Your 29er MTB could become a 36er

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No optical illusion. This mountain bike is rolling truly massive wheels and tyres. (Photo: 36pollici)
No optical illusion. This mountain bike is rolling truly massive wheels and tyres. (Photo: 36pollici)
  • Over the last decade, mountain bikes have evolved to use the 29er wheel size.
  • This is a change from decades of 26-inch wheels, being the norm. But why not go even bigger?
  • Despite engineering challenges, some Italians have produced a working 36-inch wheel carbon-fibre mountain bike.

Forget about sock length. Colour coordination. Or even post-ride coffee blends.

The most intense and relevant debate in mountain biking, is always about wheel size.

Unlike road bikes, which have been rolling the same size wheels for decades, mountain biking has ‘evolved’ to use different sizes.

For most of the 1980s, 1990s and 2000s, mountain bikes standardized around 26-inch wheels. A size borrowed from legacy road and touring bikes. And nobody cared. It worked.

But experimentally minded riders and engineers knew that bigger wheels would roll larger tyres. And on off-road routes, with rocks and roots, a mountain bike with bigger wheels and tyres, would be comfier to ride. And easier to control.

MTB36
To accommodate those huge wheels, the frame needs a radically curved seat tube (Photo: 36pollici)

Bigger is better, right?

Despite initial resistance to the theory in the 2000s, the bigger wheel size theory has won. Convincingly.

It is now nearly impossible to buy a new mountain bike with 26-inch wheels, as 29-inches has become the default standard – with 27.5-inches as an option.

But if 29-inch wheels work so well, why not go bigger? That is exactly what the Italian mountain bike brand, 36pollici, is doing with its new 36-inch wheeled frame.

From 26, to 29 - and now, 36?

One of the challenges mountain bike designers had in the 2000s, attempting to develop the 29er concept, was the lack of parts. Rims. Tyres. Suspension forks. These were all designed for 26-inch wheels.

Frame packaging is the other issue, as wheel size increases. Bigger wheels and tyres need more clearance. Shaping a frame that can roll efficiently, with excellent balance and riding agility, involves some very tricky geometry calculations.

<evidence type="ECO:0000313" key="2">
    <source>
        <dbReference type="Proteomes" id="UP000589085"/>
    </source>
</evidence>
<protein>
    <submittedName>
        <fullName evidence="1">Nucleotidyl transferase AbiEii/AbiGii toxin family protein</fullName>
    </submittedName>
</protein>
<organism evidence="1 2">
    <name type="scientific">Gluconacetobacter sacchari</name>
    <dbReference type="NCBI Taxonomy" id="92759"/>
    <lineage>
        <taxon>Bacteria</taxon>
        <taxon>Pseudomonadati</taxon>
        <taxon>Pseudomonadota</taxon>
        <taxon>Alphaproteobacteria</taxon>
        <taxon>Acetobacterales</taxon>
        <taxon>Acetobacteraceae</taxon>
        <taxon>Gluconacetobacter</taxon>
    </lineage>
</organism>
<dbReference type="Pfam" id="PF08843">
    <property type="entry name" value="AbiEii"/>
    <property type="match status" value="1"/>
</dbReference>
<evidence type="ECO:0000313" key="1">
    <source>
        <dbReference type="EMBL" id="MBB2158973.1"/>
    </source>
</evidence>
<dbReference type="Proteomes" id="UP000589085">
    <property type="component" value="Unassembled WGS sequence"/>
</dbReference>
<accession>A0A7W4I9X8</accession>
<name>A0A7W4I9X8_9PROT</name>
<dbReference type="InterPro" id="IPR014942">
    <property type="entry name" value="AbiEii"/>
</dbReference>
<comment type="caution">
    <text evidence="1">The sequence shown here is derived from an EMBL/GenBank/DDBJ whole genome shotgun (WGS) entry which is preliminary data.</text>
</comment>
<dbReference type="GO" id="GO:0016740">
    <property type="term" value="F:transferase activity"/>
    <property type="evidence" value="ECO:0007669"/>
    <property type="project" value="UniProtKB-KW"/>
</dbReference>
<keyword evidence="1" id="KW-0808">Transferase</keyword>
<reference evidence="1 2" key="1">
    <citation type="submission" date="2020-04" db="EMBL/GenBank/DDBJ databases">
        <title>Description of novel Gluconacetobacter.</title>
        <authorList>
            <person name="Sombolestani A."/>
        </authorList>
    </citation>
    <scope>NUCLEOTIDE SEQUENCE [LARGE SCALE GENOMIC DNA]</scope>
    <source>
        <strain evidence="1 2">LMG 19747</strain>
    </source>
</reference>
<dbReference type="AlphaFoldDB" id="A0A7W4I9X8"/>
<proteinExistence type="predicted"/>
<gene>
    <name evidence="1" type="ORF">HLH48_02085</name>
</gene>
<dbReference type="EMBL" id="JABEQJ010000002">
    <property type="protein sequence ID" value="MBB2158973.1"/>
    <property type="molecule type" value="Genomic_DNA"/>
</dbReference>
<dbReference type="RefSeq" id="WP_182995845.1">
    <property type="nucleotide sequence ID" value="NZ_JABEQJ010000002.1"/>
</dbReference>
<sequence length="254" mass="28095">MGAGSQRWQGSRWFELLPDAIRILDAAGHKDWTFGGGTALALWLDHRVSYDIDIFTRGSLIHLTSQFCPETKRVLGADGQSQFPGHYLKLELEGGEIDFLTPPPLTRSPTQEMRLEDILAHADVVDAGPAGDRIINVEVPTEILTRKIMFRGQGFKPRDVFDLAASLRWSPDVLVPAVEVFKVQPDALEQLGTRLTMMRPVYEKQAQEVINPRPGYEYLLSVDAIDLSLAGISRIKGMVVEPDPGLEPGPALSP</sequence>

36er
Why would you want a bike with such huge wheels? Well, if you are 2m tall, it makes a lot of sense (Photo: 36pollici)

A unicycle connection

The 36pollici is the world's first carbon-fibre 36er, with matching carbon material wheels. It is a hardtail frame and rolls unicycle tyres on custom composite rims.

VeeTire provides its T-Monster 36x2.25” rubber and these tyres are heavy, at 1400g each – much heavier than a conventional 29er mountain bike tyre.

Rotational weight dramatically influences riding performance and can make a bike feel sluggish to pedal and indifferent to turning. For 36pollici’s engineers, those issues are offset by the sheer obstacle rolling momentum of those huge wheels – despite the bike having no air or coil suspension components.

Built with carbon-fibre components, 36pollici claims the 36er hardtail comes to 12kg – which isn’t that heavy.

Whether the 36pollici concept will herald a new era in even larger wheeled mountain bikes, will depend on suspension manufacturers and tyre companies. And if they are willing to invest in new moulds to create forks and rubber, for those huge wheels.

A big advantage of those huge wheels will be for very tall riders, who often feel awkward on most bikes. Even those with 29er wheels. 

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